A stoppie is a nose wheelie on a bike. It can be a little intimidating at first, but is super fun once you learn it. This tutorial assumes you have a front brake, so if you’re on a dirt jumper or a BMX bike, you may want to check our BMX section. Before doing this trick, you should have good control of your bike and be a comfortable rider. Let’s get into it!
Getting Your Back Wheel Up
A proper stoppie uses a combination of weight and front brake. If you just slam your front brake, you will have very little control and might end up over the bars. If you don’t use enough front brake, you’ll have a hard time bringing the rear wheel up more than a few inches. It’s a fine balance of the two. To do a stoppie, start rolling with your weight centered on the bike standing up. I’d recommend doing this on pavement so that your tire doesn’t skid. Slowly pull your front brake lever to slow you down.
As you roll to a stop, you can pop your weight slightly forward to help bring your wheel up. By now your front wheel should be locked and your back wheel should be rising. To slow your rise, you can pull your weight backwards to act as a counter balance. When you first learn, you’ll likely only get the back wheel a couple inches off the ground. That’s fine. Take the progression nice and easy. I have gone over the bars for taking stoppies too high, and I really wouldn’t recommend it. So how do you prevent that?
Keeping It Controlled
As you start to get your stoppies higher and higher, you’ll need to start being cautious of going too high. The balance point is a fun place to find and you can sit in a stoppie for seconds at a time, but going past the balance point is no fun at all. There are two ways to handle this. One is tossing your weight back as a counter balance as mentioned above. The second is releasing the brake lever. It sounds obvious, but if you’re worried about going over, it’s not always your first thought in a moment of panic.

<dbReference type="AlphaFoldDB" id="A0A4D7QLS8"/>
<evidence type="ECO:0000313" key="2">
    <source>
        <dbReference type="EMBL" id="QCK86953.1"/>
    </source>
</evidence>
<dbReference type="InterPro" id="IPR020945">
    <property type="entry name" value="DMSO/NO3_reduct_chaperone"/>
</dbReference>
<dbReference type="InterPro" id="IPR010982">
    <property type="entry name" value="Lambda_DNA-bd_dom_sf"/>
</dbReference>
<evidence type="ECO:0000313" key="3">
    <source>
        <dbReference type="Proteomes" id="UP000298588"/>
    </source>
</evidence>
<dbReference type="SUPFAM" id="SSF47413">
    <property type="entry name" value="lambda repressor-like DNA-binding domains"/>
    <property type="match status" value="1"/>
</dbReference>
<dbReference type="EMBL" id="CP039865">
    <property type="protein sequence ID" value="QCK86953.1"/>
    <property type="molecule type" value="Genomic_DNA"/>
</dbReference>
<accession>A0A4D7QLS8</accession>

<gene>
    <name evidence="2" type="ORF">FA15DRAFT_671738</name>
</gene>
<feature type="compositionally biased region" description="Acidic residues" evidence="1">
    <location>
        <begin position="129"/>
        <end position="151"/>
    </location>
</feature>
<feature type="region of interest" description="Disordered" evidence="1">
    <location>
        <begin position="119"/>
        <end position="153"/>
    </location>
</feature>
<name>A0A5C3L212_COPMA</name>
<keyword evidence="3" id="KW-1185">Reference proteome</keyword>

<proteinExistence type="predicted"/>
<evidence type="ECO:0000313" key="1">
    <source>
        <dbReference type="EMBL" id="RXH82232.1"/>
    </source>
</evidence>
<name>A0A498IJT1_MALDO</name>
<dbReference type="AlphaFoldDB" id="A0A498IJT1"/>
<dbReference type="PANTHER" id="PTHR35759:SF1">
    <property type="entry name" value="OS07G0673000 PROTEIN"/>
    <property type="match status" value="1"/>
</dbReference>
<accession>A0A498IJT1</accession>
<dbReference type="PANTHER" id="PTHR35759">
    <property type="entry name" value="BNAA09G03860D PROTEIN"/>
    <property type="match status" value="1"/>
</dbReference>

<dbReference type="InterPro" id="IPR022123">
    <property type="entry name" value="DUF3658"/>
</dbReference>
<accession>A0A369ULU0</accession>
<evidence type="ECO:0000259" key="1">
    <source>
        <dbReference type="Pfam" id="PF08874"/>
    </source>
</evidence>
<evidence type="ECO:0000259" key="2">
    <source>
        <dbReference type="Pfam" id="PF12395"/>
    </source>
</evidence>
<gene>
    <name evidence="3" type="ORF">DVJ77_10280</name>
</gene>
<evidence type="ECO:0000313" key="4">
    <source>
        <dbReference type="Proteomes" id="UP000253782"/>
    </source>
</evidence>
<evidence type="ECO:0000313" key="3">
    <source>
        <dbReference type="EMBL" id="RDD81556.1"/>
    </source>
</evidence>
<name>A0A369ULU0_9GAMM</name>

Slowly and smoothly release the front brake to drop back down. If you immediately release your lever, your back end will slam down. It’s not terrible, but ideally you want to roll away smooth. Do this by slowly releasing the brake as you shift your weight. The back of the bike will drop slowly and smoothly and you can ride away clean. Overall, stoppies are not all that technical and just require commitment and practice.
Taking It Up A Notch
Have your stoppies dialed to the balance point? Great. There are lots of fun combos to take from there. One is whipping your weight to one side as you initiate a stoppie. This will cause the tail end of your bike to swing around in the stoppie, allowing you to turn 90 degrees or even a full 180. It’s really fun, and can actually be useful and awesome for tight turns. For example, on some of the trails we ride in Montana, the switchbacks are so tight it’s easier and more fun to stoppie around them than to try and ride them regularly.
Another option is the no footer. Instead of standing the entire time, do a stoppie until your seat hits your butt. Once you’re sitting in the stoppie, kick your feet off your pedals and bring them back before your wheel drops. Lastly is the rolling stoppie… This one’s tough and I still can’t do it. It deserves its own tutorial, and I’ll link it here once we have one up. Best up luck with your stoppies! Comment below with questions or progress. I look forward to seeing more rear wheels off the ground.